Gavin Newsom announces support of diaper, menstrual product tax exemption
California lawmakers this year put forward new tax proposals that would have hit soda drinkers, bankers and gun owners — not to mention anyone with a car.
Most of those proposals died this week in a major culling of bills, leaving only a handful of tax measures in place.
Some of them died before they reached the Senate and Assembly Appropriations Committees, while others were pulled by their authors. The remaining were left to consideration on Thursday by the two checkpoint committees that decide which bills can move forward this legislative session.
Loren Kaye of the California Foundation for Commerce and Education in April estimated the tax proposals amounted to $15 billion in additional potential fees in a year when the state is projecting a $22 billion surplus.
Now, only a few tax and fee proposals have a chance of reaching Gov. Gavin Newsom.
Here’s what’s left.
More than 1 million Californians don’t have safe drinking water. Assemblyman Eduardo Garcia, D-Coachella, introduced Assembly Bill 217 to finance water quality and infrastructure projects through agricultural fees on water, fertilizer, dairy and confined animal facilities.
“Our state’s safe drinking water crisis is a matter of public health urgency impacting our families, students, and most vulnerable communities,” Garcia said. “As the Legislature reviews potential policy avenues, I have been working diligently with my colleagues to ensure that AB 217 is equitable, sustainable, and reflects the unique needs of regions throughout our state.”
ELIMINATING TAX EXEMPTIONS
One of the few surviving bills would raise billions of dollars in additional revenue by eliminating several of California’s tax exemptions and incentives.
Despite pushback from the California Chamber of Commerce, Senate Bill 468 cleared past Appropriations on Thursday and now heads to a Senate floor vote. State Sen. Hannah Beth Jackson, D-Santa Barbara said in a statement that she is “optimistic” about the latest development.
“SB 468 will bring much-needed transparency and accountability to our state tax expenditures and help ensure California taxpayer dollars are being spent prudently, fairly, and wisely,” Jackson wrote.
CHARGING OPIOID MAKERS
A bill to combat the growing chokehold that opioids have on communities across the state is Assembly Bill 1468, co-authored by two assemblymen, Sacramento Democrat Kevin McCarty and Yuba City Republican James Gallagher.
The bill requires that opioid stakeholders contribute a $50 million collective “stewardship payment.” Each manufacturer and seller pays a “ratable share” on a quarterly basis, to go toward county and local opioid prevention and rehabilitation programs.
INCREASING TIRE FEES
Assembly Bill 755 raises tire fees from $1.75 to $3.25 to finance initiatives that prevent pollutants in stormwater runoff. The bill is estimated to rake in an additional $55 million per year.
Failed tax proposals
And then there’s the graveyard. The following tax and fee proposals are not moving forward.
NEW CORPORATE TAX
California companies with CEOs who make a lot more money than their employees may have dodged a bullet this year.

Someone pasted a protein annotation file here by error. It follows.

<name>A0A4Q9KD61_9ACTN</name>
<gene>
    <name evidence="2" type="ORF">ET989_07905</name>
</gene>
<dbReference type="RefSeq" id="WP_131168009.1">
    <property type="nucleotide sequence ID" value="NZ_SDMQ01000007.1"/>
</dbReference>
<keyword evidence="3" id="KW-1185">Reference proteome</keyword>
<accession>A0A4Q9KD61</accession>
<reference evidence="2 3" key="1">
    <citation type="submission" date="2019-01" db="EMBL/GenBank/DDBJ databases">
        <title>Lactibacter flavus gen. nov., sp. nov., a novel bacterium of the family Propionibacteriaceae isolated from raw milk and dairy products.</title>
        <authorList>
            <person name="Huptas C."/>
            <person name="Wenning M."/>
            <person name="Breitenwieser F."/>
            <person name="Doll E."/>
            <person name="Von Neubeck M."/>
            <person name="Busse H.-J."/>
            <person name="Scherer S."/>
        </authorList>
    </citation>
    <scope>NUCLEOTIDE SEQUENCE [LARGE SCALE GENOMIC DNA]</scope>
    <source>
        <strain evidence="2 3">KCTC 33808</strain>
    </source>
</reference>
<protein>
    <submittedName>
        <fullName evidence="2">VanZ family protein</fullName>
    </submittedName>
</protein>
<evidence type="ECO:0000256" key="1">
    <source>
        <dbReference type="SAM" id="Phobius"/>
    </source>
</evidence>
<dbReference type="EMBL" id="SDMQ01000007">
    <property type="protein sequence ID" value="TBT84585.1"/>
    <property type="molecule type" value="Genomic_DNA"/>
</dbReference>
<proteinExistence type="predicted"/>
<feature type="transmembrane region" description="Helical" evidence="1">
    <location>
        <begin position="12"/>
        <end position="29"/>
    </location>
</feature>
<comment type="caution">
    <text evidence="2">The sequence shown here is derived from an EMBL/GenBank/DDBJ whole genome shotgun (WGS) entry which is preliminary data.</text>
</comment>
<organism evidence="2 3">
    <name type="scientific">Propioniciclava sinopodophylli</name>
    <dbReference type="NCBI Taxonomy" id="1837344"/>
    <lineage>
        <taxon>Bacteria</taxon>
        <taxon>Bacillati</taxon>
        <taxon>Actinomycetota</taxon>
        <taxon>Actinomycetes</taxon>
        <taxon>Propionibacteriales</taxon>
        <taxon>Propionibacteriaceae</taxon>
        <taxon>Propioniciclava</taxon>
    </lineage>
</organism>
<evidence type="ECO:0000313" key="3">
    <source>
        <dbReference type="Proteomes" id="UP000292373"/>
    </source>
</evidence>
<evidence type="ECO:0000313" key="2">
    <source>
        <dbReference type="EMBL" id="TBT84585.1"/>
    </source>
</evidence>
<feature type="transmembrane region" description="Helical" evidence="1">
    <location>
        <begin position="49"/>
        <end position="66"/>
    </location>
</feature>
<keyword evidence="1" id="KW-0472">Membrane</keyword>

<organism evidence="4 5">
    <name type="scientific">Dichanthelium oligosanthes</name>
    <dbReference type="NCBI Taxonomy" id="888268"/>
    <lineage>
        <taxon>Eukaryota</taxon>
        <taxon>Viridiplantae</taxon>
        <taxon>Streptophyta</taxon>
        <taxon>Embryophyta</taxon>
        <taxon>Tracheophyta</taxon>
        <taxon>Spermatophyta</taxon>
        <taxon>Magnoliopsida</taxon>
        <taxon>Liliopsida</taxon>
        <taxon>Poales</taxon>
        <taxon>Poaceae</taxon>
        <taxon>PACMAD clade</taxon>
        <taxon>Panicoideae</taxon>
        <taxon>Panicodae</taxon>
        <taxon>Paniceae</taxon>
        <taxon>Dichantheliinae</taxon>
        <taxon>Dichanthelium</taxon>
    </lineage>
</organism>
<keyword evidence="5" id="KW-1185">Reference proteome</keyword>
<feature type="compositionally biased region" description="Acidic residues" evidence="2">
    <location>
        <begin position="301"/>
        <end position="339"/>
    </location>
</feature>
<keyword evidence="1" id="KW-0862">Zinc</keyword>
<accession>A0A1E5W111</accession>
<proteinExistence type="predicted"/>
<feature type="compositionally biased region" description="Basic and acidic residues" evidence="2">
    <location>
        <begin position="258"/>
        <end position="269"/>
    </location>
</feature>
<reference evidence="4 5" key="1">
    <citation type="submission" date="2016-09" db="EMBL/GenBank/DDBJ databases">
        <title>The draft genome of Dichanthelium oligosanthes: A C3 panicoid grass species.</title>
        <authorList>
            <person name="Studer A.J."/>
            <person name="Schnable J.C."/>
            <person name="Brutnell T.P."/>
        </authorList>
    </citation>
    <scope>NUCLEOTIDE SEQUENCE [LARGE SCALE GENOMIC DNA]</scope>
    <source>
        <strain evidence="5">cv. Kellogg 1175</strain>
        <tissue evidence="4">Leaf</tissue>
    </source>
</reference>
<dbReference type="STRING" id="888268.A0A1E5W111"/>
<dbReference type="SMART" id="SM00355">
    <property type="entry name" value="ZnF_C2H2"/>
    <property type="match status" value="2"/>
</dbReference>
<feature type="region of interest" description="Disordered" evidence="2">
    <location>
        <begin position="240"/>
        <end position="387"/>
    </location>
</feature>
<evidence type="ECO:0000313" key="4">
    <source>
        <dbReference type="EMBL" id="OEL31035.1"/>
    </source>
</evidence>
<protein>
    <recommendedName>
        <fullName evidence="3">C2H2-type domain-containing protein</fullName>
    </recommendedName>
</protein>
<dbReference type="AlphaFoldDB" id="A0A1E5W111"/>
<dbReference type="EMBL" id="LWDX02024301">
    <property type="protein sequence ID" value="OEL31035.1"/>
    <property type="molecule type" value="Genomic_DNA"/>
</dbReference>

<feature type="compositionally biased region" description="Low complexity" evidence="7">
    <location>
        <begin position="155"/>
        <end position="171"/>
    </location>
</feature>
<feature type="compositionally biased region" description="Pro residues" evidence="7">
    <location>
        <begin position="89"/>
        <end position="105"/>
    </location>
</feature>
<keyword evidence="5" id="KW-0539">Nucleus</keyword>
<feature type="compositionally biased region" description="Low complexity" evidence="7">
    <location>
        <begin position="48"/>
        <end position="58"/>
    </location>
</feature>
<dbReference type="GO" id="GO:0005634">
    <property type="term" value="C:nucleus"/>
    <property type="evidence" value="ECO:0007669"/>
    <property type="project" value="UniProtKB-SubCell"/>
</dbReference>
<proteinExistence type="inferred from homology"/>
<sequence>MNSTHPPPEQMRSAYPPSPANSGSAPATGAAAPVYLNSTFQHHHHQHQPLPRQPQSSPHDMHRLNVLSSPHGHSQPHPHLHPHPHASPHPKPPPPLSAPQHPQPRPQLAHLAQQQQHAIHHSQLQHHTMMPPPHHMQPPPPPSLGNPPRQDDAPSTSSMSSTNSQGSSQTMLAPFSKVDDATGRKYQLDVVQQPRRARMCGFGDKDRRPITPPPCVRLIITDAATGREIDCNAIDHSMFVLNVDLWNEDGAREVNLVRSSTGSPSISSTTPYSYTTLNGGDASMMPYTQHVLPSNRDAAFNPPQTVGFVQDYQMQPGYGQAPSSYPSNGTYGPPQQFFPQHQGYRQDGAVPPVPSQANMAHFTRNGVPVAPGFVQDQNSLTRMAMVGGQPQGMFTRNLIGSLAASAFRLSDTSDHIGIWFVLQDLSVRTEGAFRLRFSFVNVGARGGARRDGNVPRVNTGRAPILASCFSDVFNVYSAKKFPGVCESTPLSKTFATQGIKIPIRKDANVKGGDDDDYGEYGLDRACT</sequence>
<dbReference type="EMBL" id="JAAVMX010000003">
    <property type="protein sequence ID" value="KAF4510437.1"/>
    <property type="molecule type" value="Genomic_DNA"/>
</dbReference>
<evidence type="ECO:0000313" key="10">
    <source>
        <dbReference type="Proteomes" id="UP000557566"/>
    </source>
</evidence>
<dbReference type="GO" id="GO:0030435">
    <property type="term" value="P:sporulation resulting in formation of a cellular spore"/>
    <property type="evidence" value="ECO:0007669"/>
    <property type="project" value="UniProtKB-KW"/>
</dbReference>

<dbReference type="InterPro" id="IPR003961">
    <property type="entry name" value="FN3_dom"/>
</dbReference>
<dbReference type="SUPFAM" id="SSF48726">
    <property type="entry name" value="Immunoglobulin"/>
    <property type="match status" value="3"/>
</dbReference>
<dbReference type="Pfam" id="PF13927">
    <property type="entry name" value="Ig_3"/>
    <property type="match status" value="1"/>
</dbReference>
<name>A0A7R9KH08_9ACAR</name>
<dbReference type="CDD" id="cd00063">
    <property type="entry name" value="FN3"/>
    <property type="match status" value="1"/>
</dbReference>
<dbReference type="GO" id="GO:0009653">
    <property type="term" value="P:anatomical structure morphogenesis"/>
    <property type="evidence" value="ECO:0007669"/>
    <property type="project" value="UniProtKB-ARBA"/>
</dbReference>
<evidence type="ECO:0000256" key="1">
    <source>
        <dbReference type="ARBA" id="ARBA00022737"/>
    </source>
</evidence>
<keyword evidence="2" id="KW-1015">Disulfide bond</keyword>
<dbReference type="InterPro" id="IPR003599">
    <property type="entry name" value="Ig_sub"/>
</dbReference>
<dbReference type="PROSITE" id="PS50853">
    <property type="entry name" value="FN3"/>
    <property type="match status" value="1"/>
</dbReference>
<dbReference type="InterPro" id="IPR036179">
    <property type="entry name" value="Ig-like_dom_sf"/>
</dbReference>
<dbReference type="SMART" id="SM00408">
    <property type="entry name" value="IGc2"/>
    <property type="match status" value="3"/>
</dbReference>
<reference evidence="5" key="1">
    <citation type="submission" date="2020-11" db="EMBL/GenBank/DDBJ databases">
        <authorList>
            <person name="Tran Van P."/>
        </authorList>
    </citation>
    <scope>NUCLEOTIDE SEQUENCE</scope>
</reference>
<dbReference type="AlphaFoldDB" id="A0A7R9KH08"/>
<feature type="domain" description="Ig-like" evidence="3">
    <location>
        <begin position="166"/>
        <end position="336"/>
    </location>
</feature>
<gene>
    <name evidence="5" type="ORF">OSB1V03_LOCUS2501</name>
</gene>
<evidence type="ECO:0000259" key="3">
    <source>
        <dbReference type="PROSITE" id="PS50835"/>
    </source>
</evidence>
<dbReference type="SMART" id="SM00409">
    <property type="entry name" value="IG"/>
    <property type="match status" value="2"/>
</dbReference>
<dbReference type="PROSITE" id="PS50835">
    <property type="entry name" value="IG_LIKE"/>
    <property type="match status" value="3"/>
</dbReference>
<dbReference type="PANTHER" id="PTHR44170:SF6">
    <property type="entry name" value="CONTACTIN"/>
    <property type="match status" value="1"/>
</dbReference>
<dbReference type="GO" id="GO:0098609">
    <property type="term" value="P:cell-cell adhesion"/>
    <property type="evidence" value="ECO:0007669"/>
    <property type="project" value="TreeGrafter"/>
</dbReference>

A proposal from state Sen. Nancy Skinner, D-Berkeley, is stuck in her chamber’s Rules Committee and will not be considered until 2020.
Senate Bill 37 would have forced corporations that make over $10 million a year to pay higher taxes. The tax rate would’ve been based on the pay gap between the company’s CEO and median employee. It had higher rates for financial institutions.
The California Chamber of Commerce added Skinner’s bill onto its “job killer list,” warning that it would discourage companies from coming to California or investing in the state.
“This bill’s not going to go away,” Skinner said. “The concept is too important. We have coronations across the country showing record-high profits and CEOs with record high salaries at the same time regular people have had their wages stagnated.”
A proposals that would have imposed a $25 excise tax on new firearm purchases was tabled for 2019 and pushed to a “two-year bill.”
Though an Assembly Bill 18 analysis estimated the tax could have raised an additional $13 million for violence prevention programs, the proposal won’t earn a vote before January 2020.
SODA TAX FIZZLES OUT
Assemblyman Richard Bloom, D-Santa Monica, pulled his own soda tax bill in late April. Assembly Bill 138 was Bloom’s third attempt to cut California’s sugary beverage intake by taxing manufacturers 2-cents-per-fluid ounce on certain drinks.
“While this is not the outcome I had hoped for, AB 138 remains alive in the legislative process, albeit on a slower track,” Bloom said in a statement. “This delay is unfortunate because, with the health outcomes of millions of Californians at stake, there is no time to lose.”
ANOTHER GAS TAX
The already high gas prices won’t get higher under Senate Bill 246, authored by Fremont Democrat Bob Wieckowski. The proposal would have imposed a 10 percent oil and gas severance tax to raise an estimated $900 million for the state’s general fund.
In a statement, Wieckowski dismissed concerns his bill would lead to higher gas prices at the pump and said he’s continuing to gather support to bring California “in line with other major oil-producing states.”
NO ESTATE TAX
State Sen. Scott Wiener, D-San Francisco, will not get a floor vote on his proposal to raise estate taxes on the richest Californians.
Senate Bill 378 would have placed a 40 percent estate tax on individuals worth at least $3.5 million and couple worth $7 million. If Wiener’s bill passed, the measure would go to the 2020 ballot. The plan would have pumped an estimated $500 million to $1 billion in new revenue into a newly created “Children’s Wealth and Opportunity Building Fund.”